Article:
Doctors encounter knowledge gap but Farmington physician Jean Antonucci said that she persists to sense disinclination when counseling ill patients about the importance of the drug. Patients are yet asking questions like will it help her glaucoma or chronic pain. The chemotherapy is leaving her nauseous. Is cannabis the answer to this dilemma? But she is still totally unaware of this problem.
Antonucci is not aware of the fact that if marijuana is the equitable way to cure a disease, what is a suitable dose and how can it be taken in the body, smoke it, eat it, rub it through oil or vaporize it. As with most of the doctors she had not received training to answer these questions. The subject matter is not taught in medical school, experienced doctors and the younger lot really finds it difficult to comprehend with it.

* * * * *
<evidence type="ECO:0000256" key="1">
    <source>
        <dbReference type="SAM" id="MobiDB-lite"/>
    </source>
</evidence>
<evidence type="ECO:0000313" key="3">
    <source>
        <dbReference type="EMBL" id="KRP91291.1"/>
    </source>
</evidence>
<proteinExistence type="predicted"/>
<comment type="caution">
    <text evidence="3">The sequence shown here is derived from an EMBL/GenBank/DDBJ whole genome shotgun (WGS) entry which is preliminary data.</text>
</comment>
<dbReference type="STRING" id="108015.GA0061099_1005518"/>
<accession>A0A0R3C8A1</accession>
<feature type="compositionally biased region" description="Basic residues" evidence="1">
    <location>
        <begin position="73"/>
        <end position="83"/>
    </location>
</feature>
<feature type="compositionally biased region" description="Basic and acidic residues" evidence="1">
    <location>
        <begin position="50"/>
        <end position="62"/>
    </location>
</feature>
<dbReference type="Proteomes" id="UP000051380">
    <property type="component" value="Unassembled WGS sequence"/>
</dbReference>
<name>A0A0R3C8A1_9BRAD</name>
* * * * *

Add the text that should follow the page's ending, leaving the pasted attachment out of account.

Though Antonucci said that she keeps herself abreast of various scientific findings, it is exasperating to help patients and not know what it is all about. The amount of states permitting medical marijuana increases, the total has reached 25 plus the District of Columbia, some are putting efforts towards bridging the knowledge gap with physician training programs. States are commencing to need doctors to take persistent medical education courses that describe how the marijuana communicates with the nervous system and other pharmaceuticals and its side effects.
Though laws differ, they have habitual composition. They normally establish a procedure by which states initiate marijuana dispensaries, where patient possessing eligible medical order can have the drug.